I was blessed with 4 relatively compliant children before I gave birth to 5 more. When I was having children in my 20s, I believed <clears throat with embarrassment> that my success in raising easygoing children was no-doubt related to my stellar parenting skills. What I lacked in skills, I made-up in youthful exuberance. Now that I have experience and some skills, I will readily admit that I have no clue. It’s true. My experience parenting is like the used children’s shoes in my basement: no matter how many I keep, I can never find a pair of the right size, at the right time, for the right season.

Over the years, I have developed an expertise in each one of my children but here’s the catch: no matter how many children I have, they all come out as unique individuals. Never seen before and never to be repeated again. Isn’t human reproduction amazing that way? If 18 years of parenting has taught me anything, this is it: the lessons learned from raising this child are rarely applicable to raising that child. I still don’t know what I’m doing but I am more “zen” about it. Instead of seeing children as problems to solve, I see them as a puzzles to complete. I did not draw the picture, but with careful dedication I can help it come together.

When I think about my early years as a parent, it is often to eat back some pearl of wisdom with a generous serving of Humble Sauce. Gulp. Here are some of my gems.

“Children won’t draw on walls if they have access to paper.” Did you know that I spent the first 8 years of my life-with-children without a single drawing-on-walls incident? Then we sold a house and shortly before we moved my 3 year-old decorated a wall with black Sharpie. Now I have children who won’t draw on paper if they have access to a wall.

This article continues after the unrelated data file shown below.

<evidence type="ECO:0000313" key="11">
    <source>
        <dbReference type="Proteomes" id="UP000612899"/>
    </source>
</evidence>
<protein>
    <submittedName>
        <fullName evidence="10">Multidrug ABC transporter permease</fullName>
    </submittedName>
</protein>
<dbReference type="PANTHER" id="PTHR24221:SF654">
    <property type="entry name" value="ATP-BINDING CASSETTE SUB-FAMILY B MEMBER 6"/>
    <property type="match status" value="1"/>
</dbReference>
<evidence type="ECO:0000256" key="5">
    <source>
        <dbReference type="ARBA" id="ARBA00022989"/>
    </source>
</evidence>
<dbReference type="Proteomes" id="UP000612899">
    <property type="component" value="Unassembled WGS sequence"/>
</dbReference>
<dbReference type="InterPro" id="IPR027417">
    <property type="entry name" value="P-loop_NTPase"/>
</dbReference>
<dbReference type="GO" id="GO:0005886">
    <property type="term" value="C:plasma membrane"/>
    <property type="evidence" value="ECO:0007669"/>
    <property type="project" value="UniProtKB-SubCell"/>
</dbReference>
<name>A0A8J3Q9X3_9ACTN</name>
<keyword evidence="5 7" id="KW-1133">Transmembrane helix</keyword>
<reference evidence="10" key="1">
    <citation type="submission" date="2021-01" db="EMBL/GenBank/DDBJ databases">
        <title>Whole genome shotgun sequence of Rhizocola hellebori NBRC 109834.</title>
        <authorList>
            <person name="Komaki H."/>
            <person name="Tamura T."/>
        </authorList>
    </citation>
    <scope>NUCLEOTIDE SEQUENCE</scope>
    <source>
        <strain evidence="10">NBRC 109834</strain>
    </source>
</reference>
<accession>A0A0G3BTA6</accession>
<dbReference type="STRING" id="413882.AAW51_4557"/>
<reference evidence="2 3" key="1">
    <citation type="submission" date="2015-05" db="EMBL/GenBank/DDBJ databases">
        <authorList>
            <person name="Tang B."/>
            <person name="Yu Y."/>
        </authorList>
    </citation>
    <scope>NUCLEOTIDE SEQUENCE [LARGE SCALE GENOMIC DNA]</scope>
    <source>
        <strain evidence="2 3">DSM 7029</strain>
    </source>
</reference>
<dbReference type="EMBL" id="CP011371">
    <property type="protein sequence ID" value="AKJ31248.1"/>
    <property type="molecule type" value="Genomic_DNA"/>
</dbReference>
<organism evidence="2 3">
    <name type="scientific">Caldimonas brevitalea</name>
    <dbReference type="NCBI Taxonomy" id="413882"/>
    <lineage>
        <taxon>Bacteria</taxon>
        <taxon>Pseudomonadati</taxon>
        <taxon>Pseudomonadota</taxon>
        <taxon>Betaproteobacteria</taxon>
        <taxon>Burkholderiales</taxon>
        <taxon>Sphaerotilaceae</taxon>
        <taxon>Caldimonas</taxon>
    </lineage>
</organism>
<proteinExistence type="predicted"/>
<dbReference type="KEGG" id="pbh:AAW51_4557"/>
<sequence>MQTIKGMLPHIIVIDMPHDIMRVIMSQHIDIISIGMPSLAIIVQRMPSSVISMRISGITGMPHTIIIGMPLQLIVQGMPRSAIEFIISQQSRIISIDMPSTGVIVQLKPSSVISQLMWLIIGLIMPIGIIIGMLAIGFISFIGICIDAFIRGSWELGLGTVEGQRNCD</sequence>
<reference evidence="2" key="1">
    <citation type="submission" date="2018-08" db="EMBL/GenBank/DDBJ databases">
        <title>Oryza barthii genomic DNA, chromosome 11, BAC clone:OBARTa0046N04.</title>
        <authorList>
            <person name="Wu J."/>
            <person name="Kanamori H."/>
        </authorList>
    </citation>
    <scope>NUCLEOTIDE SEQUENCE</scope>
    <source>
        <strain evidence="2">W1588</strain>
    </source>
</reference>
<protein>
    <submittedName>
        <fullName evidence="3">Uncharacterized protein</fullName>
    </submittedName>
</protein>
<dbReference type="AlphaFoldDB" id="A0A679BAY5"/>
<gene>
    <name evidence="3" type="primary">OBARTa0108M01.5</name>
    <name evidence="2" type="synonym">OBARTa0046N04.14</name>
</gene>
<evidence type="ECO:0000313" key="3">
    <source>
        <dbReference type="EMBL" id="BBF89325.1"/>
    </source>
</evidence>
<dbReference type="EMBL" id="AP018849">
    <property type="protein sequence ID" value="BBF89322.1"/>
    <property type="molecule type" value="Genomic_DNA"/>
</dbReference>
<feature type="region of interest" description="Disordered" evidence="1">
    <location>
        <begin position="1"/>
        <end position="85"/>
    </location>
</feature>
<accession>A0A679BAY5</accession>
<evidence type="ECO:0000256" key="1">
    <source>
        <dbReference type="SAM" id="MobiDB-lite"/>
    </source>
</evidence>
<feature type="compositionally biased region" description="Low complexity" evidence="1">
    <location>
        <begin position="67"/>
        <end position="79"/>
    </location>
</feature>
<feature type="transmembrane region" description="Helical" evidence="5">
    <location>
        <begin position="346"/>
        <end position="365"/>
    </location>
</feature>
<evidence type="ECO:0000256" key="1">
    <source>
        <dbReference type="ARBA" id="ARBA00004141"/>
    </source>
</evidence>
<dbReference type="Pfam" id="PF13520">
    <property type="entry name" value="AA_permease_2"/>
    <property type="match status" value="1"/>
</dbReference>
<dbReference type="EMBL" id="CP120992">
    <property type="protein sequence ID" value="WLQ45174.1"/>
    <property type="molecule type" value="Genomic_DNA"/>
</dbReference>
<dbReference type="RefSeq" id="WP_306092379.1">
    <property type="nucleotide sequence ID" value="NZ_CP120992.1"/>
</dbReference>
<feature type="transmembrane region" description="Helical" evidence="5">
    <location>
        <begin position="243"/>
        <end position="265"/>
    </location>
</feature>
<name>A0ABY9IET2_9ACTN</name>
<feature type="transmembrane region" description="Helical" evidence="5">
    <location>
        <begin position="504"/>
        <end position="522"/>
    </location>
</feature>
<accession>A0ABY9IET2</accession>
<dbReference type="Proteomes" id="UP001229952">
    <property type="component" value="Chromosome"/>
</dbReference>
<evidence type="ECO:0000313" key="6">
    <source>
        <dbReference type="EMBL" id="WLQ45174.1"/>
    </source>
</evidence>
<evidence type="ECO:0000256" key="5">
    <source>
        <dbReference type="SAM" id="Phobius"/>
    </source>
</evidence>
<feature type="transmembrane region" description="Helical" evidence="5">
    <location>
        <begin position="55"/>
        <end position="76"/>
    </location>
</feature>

“I will never buy size 6 diapers.” Seems simple enough: if a child is big enough to wear size 6 diapers, he’s old enough to potty train. Right? Guess who just purchased a Costco-sized box of size 6 diapers for her 3-year-old child? Take heart, all you parents of late potty-trainers for it turns out that potty-readiness is completely out of your hands! The good news is that accepting this simple fact will make potty-training a lot easier for everyone involved.

“I won’t let myself get fat.” When I was dating my now-husband, he came to visit me at my parents’ house on his motorcycle wearing his full-leather gear. I was in the pool at the time and we couldn’t resist the temptation of taking a biker chick picture, him in his leather chaps, me in my bathing suit. I found out that I was pregnant shortly after and upon seeing the picture, my aunt – who had 4 children – said “Keep that picture because you’ll never look like this again.” I declared that I would not let maternity ruin my body. Well guess what?? Maternity never asked my opinion. Maternity took my body and turned it upside down. It moved my organs around and re-shaped my pelvis to its liking. It not only packed-on pounds as it was growing 9 healthy humans, it refused to lose even one as it was busy feeding them. I ran and I dieted and I ran some more. I stretched and planked and even starved myself at some point. It never went down. I got sick, I de-calcified my teeth, but I never lost a single breastfeeding pound. Today, after my easiest pregnancy and a beautiful home birth, I am breastfeeding a 4 month-old and a 3 year-old and I weight as much as I did during my last week of twin pregnancy. I am 60 lbs heavier than I was on that infamous picture 18 years ago and my dress size has more than doubled, going from 6 to 14. I’m definitely bringing booty back. And boobs. And legs.

“If your child is old enough to ask for breast milk, he is too old to nurse.” Refer to previous paragraph about nursing a 3 year-old. She’s been old enough to ask for milk for almost 2 years. She can explain the difference between cow’s milk (milk in a cup) and breast milk (milk in the mouth). Heck, she can ask for milk in both official languages.